In lieu of an abstract, here is a brief excerpt of the content:

Reviewed by:
  • The Taijiquan Classics: An Annotated Translation
  • Stanley E. Henning (bio)
Barbara Davis . The Taijiquan Classics: An Annotated Translation. Berkeley, CA: North Atlantic Books, 2003. xxi, 212 pp. Soft cover $16.95, ISBN 1-55643-431-6.

Taijiquan, as we see it today, did not develop in a vacuum, but reflects developments in one style of Chinese boxing under conditions that influenced all the Chinese martial arts, to one degree or another, over the past 300-plus years. Chen Weiming (1881-1958) helped twentieth-century Chinese taijiquan students gain a better understanding of its concepts and dynamics. Barbara Davis has placed this in context, and through her translation, made it available to a global audience in the twenty-first century.

In 1970, my taijiquan teacher in Taiwan, Wu Chao-hsiang (Chaoxiang) (1917- 2000), presented me a reprinted copy of Chen Weiming's The Art of Taijiquan (1925). By this act, he was not only impressing on me the value of Chen's annotations to the taijiquan "classics," but also the strength and clarity of form displayed in the accompanying photographs of Chen and his teacher, Yang Chengfu (1883-1936), in his prime, demonstrating the taijiquan basic practice routine and hand pushing exercise.

Over the past several decades, taijiquan practice has become a global phenomenon. Although it branched out into six major styles (Chen 陳, Yang 楊, Wu 武, Wu 吳, Hao 郝, and Sun 孫) since it first appeared around 1854 under the name taijiquan, the Yang style was the first to make its way to the big city (Beijing) in the 1860s and it has remained the most widely practiced style to the present. Thus, the body of writings emphasized by Yang style masters have gained general acceptance as taijiquan's "classics."

A number of books have been published on the subject in recent years, most notably those authored by Douglas Wile;1 however, this book by Barbara Davis is a welcome addition that focuses on the core of Yang style transmissions, as annotated by Chen Weiming 陳微明, one of taijiquan's earliest published writers and theorists in the twentieth century, and one of the Yang style's most articulate practitioners, in his book The Art of Taijiquan (1925).2 I use the term "articulate practitioner" because Chen's contribution as highlighted in Davis' book is through his interpretations of the so-called taijiquan classics, not in clarifying their origins or taijiquan's history. But Davis makes up for this gap in her chapters on the history of taijiquan and the "classics." Here she mentions the precedents for taijiquan and its supposedly unique concepts beginning with the Ming-period writings of generals Yu Dayou 俞大猷 (1503-1580) and Qi Jiguang 戚繼光 (1528-1587).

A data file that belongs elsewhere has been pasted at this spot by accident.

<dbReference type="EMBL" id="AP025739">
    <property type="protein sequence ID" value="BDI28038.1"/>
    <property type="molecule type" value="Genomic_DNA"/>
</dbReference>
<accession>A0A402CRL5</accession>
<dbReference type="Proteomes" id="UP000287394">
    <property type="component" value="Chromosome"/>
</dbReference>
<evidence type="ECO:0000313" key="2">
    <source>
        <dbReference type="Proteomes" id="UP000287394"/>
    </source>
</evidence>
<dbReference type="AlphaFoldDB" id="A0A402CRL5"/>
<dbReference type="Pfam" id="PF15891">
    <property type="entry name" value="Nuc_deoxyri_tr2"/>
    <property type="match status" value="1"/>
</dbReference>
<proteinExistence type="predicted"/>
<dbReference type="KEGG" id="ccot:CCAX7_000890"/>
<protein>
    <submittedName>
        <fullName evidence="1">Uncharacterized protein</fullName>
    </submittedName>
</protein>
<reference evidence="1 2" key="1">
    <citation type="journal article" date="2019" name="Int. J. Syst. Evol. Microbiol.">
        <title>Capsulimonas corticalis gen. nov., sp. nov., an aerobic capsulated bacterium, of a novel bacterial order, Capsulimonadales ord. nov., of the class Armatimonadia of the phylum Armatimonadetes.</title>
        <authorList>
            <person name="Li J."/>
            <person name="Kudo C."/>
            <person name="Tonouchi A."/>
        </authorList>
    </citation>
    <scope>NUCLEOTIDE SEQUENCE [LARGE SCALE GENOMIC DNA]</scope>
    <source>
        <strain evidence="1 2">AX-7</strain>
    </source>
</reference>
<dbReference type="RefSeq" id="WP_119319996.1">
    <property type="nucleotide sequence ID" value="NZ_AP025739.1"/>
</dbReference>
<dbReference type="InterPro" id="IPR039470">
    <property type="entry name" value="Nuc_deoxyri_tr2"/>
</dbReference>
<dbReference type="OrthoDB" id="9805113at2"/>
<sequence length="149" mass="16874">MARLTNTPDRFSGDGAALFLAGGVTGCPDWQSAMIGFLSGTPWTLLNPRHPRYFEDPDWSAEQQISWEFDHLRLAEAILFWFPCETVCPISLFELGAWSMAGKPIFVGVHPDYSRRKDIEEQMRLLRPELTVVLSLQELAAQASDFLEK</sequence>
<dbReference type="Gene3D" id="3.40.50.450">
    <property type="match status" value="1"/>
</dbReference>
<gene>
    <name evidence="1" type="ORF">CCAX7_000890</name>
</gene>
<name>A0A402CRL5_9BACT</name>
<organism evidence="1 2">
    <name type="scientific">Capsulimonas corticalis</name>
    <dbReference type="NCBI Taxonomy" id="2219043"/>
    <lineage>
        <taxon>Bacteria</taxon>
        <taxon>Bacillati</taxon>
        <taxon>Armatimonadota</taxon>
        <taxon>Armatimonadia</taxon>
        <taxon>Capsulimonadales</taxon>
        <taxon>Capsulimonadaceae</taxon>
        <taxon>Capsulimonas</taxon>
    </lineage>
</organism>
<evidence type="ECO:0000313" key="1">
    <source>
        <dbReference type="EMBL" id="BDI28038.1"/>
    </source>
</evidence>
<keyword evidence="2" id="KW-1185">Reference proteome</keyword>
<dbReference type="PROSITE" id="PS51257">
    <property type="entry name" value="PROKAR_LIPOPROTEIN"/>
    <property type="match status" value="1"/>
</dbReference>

The book opens with an overview of taijiquan history, and then examines the history and development of the taijiquan classics as passed down among the Yang [End Page 403] family/lineage practitioners. Davis utilizes a number of previously overlooked historical documents that help put names, dates, places, and circumstances clearly into context in nineteenth-century taijiquan history. Her brief but well-balanced coverage here is among the best I have seen in either English or Chinese.

Yang-style taijiquan, as we know it today, is clearly the product of intellectual involvement in the martial arts, which appears to parallel the period of foreign Manchu rule (1644-1911) and which begins with Huang Zongxi's 黃宗 羲 (1610-1695) mention of Internal and External Schools of boxing in his epitaph for a low-level Ming-period military figure, Wang Zhengnan 王征南 in 1669. It was Yang Luchan's 楊露禪 (1799-1872) intellectual student, Wu Yuxiang 武禹 襄 (1812-1880), who appears to have developed the package we now know as the taijiquan "classics," not Yang Luchan nor the original Chen Village (Chenjiagou) family practitioners from whom Yang studied.

It is ironic to note that even though Chen Weiming (no relation to the Chen family originators of taijqiuan) had worked in the office responsible for compiling the Qing history, it did not stop him from perpetuating the myth that the Taoist hermit Zhang Sanfeng 張三丰 invented taijiquan. This was possibly in deference to his teacher, Yang Chengfu 楊澄甫 (Yang Luchan's grandson). Chen also failed to specifically attribute the remaining four "classics" to any...


Additional Information

Print ISSN
pp. 403-405
Launched on MUSE
Open Access
Back To Top

This website uses cookies to ensure you get the best experience on our website. Without cookies your experience may not be seamless.